Attack ads run rampant in local elections

They say politics is a blood sport. Silicon Valley’s 2018 midterm election, featuring a handful of competitive city and county legislative races, was no exception.

A slew of opposition ads and smear tactics shadowed several Bay Area candidates running for public office this year — including ads bankrolled by a new committee helmed by the CEO of a powerful business group and another ad that spurred public fallout.

Flipping the bird?

San Jose City Council District 9 candidate Kalen Gallagher was hit with the most talked about mailer this election cycle, funded by the Silicon Valley Organization (formerly San Jose’s chamber of commerce).

The piece used an image lifted from Gallagher’s Instagram account that showed him pointing to an “I voted” sticker on his shirt — but it was altered to look like he was flipping off the camera. The “I voted” sticker was removed in the mailer image.

The SVO faced immediate fallout from the ad. Armed Courier Service President Dan L. Connolly resigned as trustee of the group’s PAC and ended his company’s membership with the SVO, citing “the disgraceful and misleading photo-shopped hit piece.

“Although I support another candidate in this race, the SVO Executive Director and Staff crossed an ethical line,” Connolly wrote in his resignation letter.

The SVO did not respond to requests for comment.

Rocha and Ellenberg targeted

Hundreds of thousands of dollars poured into the heated race for the District 4 seat on the Santa Clara County Board of Supervisors, replacing termed-out Supervisor Ken Yeager.

A new campaign committee called Innovation for Everyone, headed by Carl Guardino of the Silicon Valley Leadership Group, spent more than $75,000 by mid-October to support supervisorial candidate Susan Ellenberg, who also was favored by other business interests including the SVO.

The group sent two mailers opposing Ellenberg’s opponent, San Jose Councilman Don Rocha. One ad criticized Rocha for being “heavily backed by powerful special interests.” However, developers like Blach Construction and Republic Urban donated to Innovation for Everyone, according to campaign finance filings.

Guardino defended the anti-Rocha ads by saying they did not attack — they informed. He added that outside spending to support the councilman was four times more than spending for Ellenberg.

“The anti-Ellenberg mailers were factually and repeatedly inaccurate,” Guardino said in an email. “There is not a single factual inaccuracy in our material.”

 

Rocha was hit again when a blog with a domain similar to his campaign website’s name sprung up. The anonymous blog posted details about Rocha’s divorce from years ago. The councilman initially accused Ellenberg of putting up the website, which she denied.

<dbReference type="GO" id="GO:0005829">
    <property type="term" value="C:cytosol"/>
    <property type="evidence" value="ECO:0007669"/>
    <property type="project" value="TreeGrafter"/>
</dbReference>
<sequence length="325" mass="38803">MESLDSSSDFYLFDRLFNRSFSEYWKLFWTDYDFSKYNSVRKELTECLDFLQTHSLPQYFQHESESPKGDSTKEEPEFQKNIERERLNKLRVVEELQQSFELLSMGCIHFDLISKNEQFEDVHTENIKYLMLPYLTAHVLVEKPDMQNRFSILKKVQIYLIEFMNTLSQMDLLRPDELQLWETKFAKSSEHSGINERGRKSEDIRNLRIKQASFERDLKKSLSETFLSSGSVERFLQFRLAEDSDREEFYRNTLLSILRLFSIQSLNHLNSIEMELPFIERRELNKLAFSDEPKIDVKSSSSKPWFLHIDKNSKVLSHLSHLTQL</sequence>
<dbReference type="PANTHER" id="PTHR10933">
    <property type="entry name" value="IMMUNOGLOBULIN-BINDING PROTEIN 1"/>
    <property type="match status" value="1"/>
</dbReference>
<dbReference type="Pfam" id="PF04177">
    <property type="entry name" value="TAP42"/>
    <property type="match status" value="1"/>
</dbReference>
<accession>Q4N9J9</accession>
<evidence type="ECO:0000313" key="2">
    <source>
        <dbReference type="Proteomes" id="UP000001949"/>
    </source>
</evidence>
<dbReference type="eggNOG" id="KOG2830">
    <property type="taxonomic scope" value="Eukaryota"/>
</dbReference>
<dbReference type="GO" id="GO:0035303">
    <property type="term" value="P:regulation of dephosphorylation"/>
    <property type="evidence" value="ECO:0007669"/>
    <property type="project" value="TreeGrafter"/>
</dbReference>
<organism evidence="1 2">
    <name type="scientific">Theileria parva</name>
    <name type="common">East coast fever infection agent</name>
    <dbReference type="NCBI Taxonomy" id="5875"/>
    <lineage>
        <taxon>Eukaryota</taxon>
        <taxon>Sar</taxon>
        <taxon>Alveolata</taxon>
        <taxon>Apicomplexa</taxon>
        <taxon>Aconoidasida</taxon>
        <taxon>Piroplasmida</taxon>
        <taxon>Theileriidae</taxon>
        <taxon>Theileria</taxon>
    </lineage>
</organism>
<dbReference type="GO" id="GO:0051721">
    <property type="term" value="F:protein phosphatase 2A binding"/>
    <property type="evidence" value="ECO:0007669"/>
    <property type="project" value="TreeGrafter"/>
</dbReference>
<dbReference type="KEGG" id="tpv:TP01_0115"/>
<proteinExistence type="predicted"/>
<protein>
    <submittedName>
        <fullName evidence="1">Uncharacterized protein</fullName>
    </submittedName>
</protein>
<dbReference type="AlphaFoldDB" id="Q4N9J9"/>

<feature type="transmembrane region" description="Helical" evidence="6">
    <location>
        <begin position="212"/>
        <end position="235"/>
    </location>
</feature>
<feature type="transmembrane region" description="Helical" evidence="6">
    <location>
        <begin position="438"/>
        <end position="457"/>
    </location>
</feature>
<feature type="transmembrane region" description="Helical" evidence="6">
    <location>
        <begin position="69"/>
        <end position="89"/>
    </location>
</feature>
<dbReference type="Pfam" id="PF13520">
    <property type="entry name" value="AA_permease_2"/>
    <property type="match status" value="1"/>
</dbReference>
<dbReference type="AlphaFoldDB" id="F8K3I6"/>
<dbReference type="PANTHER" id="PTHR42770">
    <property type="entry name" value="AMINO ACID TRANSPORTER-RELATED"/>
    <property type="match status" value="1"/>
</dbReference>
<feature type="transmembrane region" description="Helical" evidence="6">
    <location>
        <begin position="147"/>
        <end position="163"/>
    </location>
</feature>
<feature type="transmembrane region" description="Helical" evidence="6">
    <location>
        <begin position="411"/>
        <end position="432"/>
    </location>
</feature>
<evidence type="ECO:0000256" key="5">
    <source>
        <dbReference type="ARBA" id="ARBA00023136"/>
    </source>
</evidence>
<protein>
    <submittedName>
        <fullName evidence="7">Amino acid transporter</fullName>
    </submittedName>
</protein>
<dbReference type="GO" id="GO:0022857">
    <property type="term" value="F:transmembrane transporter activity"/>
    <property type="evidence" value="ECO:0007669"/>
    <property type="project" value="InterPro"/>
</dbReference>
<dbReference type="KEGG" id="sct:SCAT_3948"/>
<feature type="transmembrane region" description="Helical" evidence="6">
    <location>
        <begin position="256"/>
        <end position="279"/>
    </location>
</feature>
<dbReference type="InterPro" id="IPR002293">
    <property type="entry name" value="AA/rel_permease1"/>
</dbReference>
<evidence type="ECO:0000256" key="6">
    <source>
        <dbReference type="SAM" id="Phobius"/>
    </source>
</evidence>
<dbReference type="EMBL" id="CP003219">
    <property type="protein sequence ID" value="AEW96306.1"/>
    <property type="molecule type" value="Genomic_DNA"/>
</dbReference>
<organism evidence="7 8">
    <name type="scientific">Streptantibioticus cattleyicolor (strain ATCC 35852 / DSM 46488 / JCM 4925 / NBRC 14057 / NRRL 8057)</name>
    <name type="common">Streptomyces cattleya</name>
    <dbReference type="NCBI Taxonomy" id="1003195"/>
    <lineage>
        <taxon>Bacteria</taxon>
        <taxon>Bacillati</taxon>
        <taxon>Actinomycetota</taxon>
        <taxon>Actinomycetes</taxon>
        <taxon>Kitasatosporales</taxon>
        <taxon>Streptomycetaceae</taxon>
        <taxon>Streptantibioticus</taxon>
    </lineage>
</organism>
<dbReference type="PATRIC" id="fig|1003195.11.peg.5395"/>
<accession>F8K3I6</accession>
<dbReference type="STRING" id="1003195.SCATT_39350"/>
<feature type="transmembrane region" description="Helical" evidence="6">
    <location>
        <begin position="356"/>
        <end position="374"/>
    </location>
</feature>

Ellenberg, who ultimately won the race by 18 percentage points, also faced her share of attacks.

The San Jose Police Officers Association PAC targeted Ellenberg in a flyer that declared, “She’s not on our side” and is “beholden to the special interests funding her campaign.”

Ellenberg, who’s lived in San Jose for several decades, denounced the ad for its use of language that “suggests that people who were not born in this community…are not an integral part.”

Ellenberg was the subject of another opposition mailer several days before Election Day sent by the Working for a Better Community, a labor-aligned PAC supporting Rocha’s run.

The ad showed a fake check from Jed York of the 49ers to Ellenberg for $25,000. The 49ers did not donate to Ellenberg’s campaign, but contributed $25,000 to Guardino’s Innovation for Everyone committee, which spent thousands of dollars campaigning for her.

Deception by business group

Nonprofits aren’t supposed to endorse candidates running for office.

That’s why Sacred Heart Community Service Executive Director Poncho Guevara was “incensed” to see his name linked to an endorsement mailer for San Jose Councilman Tam Nguyen, who narrowly lost his re-election bid.

The mailer was funded by Business San Jose Chamber PAC. Guevara took to his blog to set the record straight.

“I DID NOT, and I WOULD NOT endorse him under ANY circumstances,” he wrote. “The Business San Jose Chamber PAC is either massively deceptive, or unbelievably stupid, to suggest that Sacred Heart would endorse Mr. Nguyen’s or anyone’s candidacy for election.”

Guevara also accused Nguyen’s campaign of sending a mailer using an unauthorized quote during the primary election. Nguyen apologized after he was confronted, Guevara said, but continued using the quote in subsequent mailers.

Contact Julia Baum at julia@sanjosespotlight.com or follow her @jbaum_news on Twitter.

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